Independent Lindstrom garners Republican endorsement |

Independent Lindstrom garners Republican endorsement

Jane Stebbins

FRISCO – The Summit County Republican Central Committee Monday night gave its unanimous endorsement to Independent Gary Lindstrom, who is running for reelection as county commissioner.

The Democrats are expected to do the same at their meeting tonight.

“I can’t say how it’s going to go, but my feeling is he’s earned reelection and we’ll see what the vote is,” said George Sherman, chairman of the Summit County Democrats. “A number of Summit County Democrats feel strongly about endorsing him. It will all come down to what the decision is at the meeting.”

Lindstrom, who once was affiliated with the Republican party, will be pitted against Green Party candidate Justin McCarthy in the November runoff.

Sandy Greenhut, who served for 12 years as the chairman of the Summit County Democrats, said the party hadn’t yet endorsed Lindstrom because they thought the Republicans might pit someone against him if they did.

“They beat us to it,” she said, adding that she thought it was great the two parties could agree to endorse the same candidate. “We are going to endorse him – period. That’s the way it’s going to be.”

According to Don Carlson, media official for the Summit Republicans, Lindstrom requested the endorsement at a meeting Monday night in Frisco. He said he thinks “it’s a good thing” if both parties to agree to endorse the same candidate.

“My feeling is that I represent all the people in Summit County as an Independent,” he said. “Summit County is not a partisan county; it never has been, it never will be. People here look at the issues rather than what party people are from. I think I do a good job of representing Republicans as well as Democrats.”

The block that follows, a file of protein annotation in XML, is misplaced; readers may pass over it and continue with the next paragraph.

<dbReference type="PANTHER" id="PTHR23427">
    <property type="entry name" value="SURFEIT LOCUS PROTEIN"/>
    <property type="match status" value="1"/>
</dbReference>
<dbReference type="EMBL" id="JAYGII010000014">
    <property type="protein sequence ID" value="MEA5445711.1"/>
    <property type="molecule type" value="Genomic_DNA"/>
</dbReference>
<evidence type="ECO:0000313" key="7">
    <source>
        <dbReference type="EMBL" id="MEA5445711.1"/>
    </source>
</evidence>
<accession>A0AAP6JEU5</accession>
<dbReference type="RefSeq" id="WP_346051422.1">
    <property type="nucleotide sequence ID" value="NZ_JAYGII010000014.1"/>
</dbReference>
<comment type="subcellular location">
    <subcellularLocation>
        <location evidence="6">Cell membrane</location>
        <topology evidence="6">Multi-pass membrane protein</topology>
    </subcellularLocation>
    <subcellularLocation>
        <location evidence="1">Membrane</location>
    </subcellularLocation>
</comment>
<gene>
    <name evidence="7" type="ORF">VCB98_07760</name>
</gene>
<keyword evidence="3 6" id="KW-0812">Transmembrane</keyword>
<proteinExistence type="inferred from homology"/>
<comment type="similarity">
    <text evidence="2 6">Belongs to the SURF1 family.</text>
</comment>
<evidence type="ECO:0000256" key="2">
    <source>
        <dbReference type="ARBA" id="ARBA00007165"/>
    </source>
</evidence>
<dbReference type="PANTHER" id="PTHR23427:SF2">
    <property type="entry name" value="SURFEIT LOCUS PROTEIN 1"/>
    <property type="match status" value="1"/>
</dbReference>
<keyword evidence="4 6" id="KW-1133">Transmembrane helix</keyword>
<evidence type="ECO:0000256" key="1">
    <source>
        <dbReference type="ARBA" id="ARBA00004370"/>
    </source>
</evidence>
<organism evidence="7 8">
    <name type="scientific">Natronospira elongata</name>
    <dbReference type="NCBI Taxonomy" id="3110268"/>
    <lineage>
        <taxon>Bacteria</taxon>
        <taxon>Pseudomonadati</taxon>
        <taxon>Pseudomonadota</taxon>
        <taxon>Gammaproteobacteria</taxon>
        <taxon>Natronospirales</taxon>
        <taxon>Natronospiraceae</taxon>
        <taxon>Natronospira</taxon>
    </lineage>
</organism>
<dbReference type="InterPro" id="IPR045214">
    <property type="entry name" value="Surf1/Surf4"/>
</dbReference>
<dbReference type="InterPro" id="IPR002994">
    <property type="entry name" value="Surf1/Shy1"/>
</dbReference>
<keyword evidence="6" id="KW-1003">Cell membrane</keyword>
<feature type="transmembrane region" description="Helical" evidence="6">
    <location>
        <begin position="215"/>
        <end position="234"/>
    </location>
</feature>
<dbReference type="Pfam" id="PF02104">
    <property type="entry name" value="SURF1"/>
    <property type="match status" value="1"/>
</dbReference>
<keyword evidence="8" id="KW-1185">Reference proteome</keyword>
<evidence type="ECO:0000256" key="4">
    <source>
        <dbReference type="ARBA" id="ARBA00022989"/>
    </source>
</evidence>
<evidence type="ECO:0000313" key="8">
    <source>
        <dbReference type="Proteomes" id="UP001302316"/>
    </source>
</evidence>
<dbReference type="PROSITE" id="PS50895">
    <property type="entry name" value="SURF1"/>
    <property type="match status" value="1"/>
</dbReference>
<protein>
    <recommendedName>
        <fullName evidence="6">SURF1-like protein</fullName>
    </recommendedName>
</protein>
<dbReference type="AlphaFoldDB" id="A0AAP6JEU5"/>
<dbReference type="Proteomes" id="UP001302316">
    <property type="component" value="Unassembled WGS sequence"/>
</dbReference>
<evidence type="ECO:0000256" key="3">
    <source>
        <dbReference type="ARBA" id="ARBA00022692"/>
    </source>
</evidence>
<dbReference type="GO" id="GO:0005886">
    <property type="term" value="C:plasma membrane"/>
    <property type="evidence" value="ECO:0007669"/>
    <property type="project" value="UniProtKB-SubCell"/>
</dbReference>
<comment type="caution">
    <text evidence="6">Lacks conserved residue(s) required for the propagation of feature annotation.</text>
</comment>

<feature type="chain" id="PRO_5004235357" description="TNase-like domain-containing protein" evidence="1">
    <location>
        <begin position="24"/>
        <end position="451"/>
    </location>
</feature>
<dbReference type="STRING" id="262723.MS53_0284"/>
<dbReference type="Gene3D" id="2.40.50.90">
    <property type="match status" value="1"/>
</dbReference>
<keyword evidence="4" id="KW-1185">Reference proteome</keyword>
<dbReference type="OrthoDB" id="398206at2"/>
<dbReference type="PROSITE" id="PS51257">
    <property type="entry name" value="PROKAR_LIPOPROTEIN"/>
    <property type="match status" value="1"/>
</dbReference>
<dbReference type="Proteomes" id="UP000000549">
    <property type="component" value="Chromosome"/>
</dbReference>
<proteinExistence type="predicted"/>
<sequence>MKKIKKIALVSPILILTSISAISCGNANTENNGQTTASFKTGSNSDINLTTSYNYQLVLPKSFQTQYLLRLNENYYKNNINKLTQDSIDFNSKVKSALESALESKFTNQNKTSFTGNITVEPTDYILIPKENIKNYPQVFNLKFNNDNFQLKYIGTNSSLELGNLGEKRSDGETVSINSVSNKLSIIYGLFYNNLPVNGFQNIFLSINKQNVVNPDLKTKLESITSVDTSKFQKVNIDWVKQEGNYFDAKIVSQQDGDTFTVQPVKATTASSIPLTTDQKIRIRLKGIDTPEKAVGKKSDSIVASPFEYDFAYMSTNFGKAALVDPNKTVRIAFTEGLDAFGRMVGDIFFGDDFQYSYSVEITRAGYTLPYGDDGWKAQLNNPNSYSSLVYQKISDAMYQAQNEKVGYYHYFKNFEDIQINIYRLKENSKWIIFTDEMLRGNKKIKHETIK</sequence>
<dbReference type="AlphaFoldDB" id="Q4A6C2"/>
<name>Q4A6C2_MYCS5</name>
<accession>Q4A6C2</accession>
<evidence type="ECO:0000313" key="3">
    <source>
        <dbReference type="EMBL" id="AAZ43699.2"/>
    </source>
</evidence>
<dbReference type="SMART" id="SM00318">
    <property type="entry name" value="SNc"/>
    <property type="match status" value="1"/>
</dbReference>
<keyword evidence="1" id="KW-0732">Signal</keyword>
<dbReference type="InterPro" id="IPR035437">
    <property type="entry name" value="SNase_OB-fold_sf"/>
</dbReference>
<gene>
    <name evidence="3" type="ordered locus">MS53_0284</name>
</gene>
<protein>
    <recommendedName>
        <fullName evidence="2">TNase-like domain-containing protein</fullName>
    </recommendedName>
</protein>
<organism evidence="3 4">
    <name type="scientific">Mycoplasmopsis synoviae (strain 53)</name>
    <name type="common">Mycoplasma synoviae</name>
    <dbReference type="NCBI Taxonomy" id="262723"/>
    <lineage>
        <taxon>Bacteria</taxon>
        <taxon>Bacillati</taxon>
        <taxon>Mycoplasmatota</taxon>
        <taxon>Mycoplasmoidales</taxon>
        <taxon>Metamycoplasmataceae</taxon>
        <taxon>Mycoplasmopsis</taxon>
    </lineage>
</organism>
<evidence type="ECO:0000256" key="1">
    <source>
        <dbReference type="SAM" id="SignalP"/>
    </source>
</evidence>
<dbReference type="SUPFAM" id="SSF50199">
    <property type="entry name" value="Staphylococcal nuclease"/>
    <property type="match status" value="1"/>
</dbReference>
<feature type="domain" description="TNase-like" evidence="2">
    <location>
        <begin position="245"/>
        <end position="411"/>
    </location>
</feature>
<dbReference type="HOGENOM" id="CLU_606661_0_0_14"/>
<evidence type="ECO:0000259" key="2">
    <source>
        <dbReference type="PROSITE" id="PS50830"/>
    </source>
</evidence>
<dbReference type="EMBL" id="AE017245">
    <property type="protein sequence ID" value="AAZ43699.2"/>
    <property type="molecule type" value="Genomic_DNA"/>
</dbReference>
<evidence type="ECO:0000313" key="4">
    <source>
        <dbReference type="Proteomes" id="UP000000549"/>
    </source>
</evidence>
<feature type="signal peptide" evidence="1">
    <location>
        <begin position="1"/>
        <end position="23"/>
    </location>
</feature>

Lindstrom has been a county commissioner since 1995, when he was appointed to complete the term vacated after two months by Rick Hum. That term doesn’t count toward term limits, leaving Lindstrom eligible to run for two more terms.

If elected in November, however, he said it will be the last time he runs.

“Definitely,” he said. “I’ll be 64 when I finish the next term, and that’s long enough.”

During his seven-and-a-half years as county commissioner, Lindstrom has seen the construction of the County Commons, animal control, emergency services, Community and Senior Center and Summit Stage buildings. He’s also been involved in the creation of the Joint Upper Blue Master Plan, backcountry zoning and the Transfer of Development Rights Program, the I-70 Major Investment Study, White River National Forest Plan, Ophir Mountain affordable housing, water quality issues in French and Peru creeks and securing same-sex benefits for county employees.

“Hopefully, I’m working hard to do what I can for the environment,” he said. “Transportation has always been a big issue with me, and I’d like to think I’m being sensitive to land-use decisions.”

A pressing issue this year has been the ever-tightening budget.

“I think right now we’ve got to work on fiscal responsibility,” he said. “We’re down $2.5 million right now (from what’s been budgeted). The reorganization (outlined Monday) will save $200,000. But the budget’s a moving target. Every day it changes. We’re getting closer. And in doing so, we’re trying to reduce the level of service without having a dramatic impact on the community. It’s one step at a time.”

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